Rose Faghih wins National Institutes of Health’s Maximizing Investigators' Research Award for research into tracking people’s invisible health conditions with wearable devices
In a groundbreaking multi-year research project led by Rose Faghih, associate professor of biomedical engineering at NYU Tandon School of Engineering, portable devices are poised to unveil hidden dimensions of people's health, potentially improving medical diagnoses and broadening healthcare access.
Faghih has been awarded the prestigious Maximizing Investigators' Research Award (MIRA) for Early Stage Investigators by the National Institutes of Health, securing a $1,825,840 five-year grant to fuel her project known as "MESH: Multimodal Estimators for Sensing Health."
MESH's primary objective is to provide insights into four pivotal health indicators: inflammation, metabolism, fatigue, and interoceptive awareness. Achieving this goal hinges on the development of sophisticated algorithms by Faghih's team, capable of interpreting physiological data collected from portable devices individuals carry or wear.
“MESH is a highly multidisciplinary project, bringing together collaborators from general medicine, nursing, neurosurgery, neuroscience, rheumatology, neuroendocrinology, psychiatry, and learning sciences. We want healthcare providers to be able to easily monitor people’s hidden health states, so they can catch potentially serious underlying medical conditions early,” said Faghih, who is the Principal Investigator (PI) of this single PI project. “Relatively inexpensive and portable devices of the future have the great potential to eventually provide dynamic diagnostic health information that is usually available only in medical settings and at single points in time. Ultimately MESH gets us one step closer to the possibility of better diagnosis for everyone and more accessible healthcare for populations often underserved by conventional healthcare structures.”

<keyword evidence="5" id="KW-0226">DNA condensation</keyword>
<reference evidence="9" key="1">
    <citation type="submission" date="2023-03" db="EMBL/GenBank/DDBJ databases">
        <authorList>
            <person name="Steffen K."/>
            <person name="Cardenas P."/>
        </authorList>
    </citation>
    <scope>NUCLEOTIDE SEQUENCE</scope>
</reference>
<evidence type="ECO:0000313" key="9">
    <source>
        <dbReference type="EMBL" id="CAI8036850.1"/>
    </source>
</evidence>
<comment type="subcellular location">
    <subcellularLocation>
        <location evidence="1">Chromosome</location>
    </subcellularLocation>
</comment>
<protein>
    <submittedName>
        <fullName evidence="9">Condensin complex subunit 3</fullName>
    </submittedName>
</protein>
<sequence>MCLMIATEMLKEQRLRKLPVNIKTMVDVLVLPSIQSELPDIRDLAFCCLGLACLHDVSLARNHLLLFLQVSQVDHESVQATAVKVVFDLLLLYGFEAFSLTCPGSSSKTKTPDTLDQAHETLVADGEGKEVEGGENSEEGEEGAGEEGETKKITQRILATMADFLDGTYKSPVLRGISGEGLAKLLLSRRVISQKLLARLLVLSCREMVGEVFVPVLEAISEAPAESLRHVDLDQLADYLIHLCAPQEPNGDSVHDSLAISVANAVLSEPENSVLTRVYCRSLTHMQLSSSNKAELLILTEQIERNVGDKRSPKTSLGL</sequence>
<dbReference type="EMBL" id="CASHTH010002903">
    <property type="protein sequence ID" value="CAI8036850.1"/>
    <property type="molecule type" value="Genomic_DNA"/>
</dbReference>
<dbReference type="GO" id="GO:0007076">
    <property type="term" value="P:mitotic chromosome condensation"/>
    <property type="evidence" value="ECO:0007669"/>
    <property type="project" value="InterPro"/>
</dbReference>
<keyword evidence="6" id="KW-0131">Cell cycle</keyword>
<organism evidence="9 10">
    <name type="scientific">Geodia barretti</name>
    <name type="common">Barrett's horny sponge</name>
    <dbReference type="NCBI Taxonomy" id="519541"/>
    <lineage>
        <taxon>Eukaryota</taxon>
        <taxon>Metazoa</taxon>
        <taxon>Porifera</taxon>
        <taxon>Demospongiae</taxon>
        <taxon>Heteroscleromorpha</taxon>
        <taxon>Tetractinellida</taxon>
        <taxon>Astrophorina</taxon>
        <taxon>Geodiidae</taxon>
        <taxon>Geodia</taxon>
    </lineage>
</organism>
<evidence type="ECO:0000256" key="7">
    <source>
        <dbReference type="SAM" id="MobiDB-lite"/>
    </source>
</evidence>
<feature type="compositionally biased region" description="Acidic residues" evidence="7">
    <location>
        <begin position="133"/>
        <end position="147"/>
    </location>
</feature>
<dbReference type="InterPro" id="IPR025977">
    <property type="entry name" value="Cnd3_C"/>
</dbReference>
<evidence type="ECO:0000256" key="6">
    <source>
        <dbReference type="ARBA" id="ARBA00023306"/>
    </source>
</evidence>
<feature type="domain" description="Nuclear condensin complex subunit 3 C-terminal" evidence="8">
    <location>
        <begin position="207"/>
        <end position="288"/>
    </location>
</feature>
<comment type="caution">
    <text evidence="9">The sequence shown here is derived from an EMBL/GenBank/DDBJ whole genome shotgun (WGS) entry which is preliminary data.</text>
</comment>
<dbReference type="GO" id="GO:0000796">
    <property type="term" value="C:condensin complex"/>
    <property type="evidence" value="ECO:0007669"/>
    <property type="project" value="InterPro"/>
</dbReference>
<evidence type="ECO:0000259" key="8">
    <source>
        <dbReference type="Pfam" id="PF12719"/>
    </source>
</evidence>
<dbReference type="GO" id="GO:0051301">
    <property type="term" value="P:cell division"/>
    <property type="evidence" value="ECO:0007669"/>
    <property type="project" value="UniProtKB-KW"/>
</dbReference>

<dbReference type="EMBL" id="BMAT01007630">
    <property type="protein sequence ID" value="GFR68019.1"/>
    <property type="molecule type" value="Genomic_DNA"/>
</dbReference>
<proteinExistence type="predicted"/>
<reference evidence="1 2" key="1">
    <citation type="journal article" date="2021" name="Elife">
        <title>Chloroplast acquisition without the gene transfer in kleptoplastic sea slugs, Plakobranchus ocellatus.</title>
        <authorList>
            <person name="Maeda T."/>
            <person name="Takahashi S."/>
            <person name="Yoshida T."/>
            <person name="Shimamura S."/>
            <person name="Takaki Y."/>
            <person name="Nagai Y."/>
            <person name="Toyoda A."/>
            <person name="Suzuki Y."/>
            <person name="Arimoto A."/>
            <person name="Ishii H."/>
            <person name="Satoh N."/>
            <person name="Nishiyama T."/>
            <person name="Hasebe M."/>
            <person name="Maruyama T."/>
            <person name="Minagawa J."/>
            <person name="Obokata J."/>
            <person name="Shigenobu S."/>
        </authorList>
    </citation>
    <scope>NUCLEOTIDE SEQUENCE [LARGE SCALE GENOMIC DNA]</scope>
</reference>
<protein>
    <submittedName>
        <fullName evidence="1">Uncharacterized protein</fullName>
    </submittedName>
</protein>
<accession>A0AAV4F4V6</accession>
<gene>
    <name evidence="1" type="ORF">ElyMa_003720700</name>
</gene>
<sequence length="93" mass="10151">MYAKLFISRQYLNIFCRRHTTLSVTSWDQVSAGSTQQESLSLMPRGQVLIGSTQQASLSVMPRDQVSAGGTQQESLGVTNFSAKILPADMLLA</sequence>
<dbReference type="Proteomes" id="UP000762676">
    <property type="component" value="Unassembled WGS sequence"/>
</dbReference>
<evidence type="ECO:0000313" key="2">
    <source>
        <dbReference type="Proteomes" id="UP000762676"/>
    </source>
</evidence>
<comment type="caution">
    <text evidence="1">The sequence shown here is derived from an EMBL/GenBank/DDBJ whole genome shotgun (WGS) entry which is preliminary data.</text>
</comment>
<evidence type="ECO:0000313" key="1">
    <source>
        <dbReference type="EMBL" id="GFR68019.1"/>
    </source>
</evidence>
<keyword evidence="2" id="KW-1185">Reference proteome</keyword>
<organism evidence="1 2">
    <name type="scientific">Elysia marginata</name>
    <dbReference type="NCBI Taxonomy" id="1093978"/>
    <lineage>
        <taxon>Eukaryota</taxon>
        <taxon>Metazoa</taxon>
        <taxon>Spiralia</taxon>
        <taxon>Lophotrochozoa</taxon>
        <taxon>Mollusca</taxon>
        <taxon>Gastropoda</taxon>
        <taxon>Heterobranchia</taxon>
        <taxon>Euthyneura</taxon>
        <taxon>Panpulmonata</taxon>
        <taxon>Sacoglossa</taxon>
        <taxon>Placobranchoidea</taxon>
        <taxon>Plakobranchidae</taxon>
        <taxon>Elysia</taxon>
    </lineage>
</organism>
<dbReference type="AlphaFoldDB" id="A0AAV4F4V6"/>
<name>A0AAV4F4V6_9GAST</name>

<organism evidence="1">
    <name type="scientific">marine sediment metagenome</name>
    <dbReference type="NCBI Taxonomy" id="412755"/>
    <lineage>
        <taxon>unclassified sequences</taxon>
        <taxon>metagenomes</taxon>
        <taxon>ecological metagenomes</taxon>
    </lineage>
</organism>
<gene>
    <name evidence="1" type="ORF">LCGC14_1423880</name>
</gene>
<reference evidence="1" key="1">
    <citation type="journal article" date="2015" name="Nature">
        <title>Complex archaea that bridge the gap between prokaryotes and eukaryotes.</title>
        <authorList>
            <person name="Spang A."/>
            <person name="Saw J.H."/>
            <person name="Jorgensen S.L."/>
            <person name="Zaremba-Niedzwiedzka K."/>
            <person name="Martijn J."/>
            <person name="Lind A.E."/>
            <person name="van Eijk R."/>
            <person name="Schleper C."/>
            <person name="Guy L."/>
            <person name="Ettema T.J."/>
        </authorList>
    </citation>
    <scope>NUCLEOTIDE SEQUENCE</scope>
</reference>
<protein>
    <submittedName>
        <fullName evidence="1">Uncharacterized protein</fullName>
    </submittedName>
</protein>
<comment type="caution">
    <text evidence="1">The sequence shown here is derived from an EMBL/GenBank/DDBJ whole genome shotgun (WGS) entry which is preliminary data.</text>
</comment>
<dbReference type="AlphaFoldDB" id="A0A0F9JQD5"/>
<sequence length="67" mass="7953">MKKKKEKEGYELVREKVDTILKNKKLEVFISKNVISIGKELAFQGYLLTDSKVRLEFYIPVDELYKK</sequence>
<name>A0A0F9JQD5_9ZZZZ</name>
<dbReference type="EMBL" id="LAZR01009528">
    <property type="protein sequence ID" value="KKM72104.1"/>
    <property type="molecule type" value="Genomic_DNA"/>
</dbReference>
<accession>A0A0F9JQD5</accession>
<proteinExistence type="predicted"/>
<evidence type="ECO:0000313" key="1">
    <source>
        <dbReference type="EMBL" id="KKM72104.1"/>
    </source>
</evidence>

To train algorithms that detect inflammation, the MESH team will use data about cytokines — a protein related to inflammation — collected from patients during and after cardiac surgery. For the metabolism algorithm, they will leverage hormonal data from women undergoing obesity treatment. For fatigue, they will use hormonal data from women with chronic fatigue syndrome and fibromyalgia.
For its algorithm to decipher interoceptive awareness — the ability to perceive and recognize internal bodily sensations and feelings that are associated with certain mental health and neurodegenerative disorders — the MESH team will draw data from eye-tracking experiments.
“There is a great potential that MESH algorithms eventually get integrated into future biosensors to enable individuals to wear compact devices akin to Continuous Glucose Monitors, continually monitoring their bodies' biochemical signals to track their health states,” said Faghih. “These devices would feed data into MESH's algorithms, tracking inflammation, metabolism, and fatigue. Smartphones could serve as tracking hubs for eye movements, crucial for MESH’s interoceptive awareness algorithm.”
Faghih’s pioneering research using wearable devices to understand people’s cognitive arousal has earned her professional acclaim. Her ongoing MINDWATCH research develops algorithms that reveal people’s cognitive arousal states by interpreting their skins’ electrodermal activity. The MINDWATCH work garnered her a CAREER Award from the National Science Foundation and a spot on MIT Technology Review’s Innovators Under 35 in 2020.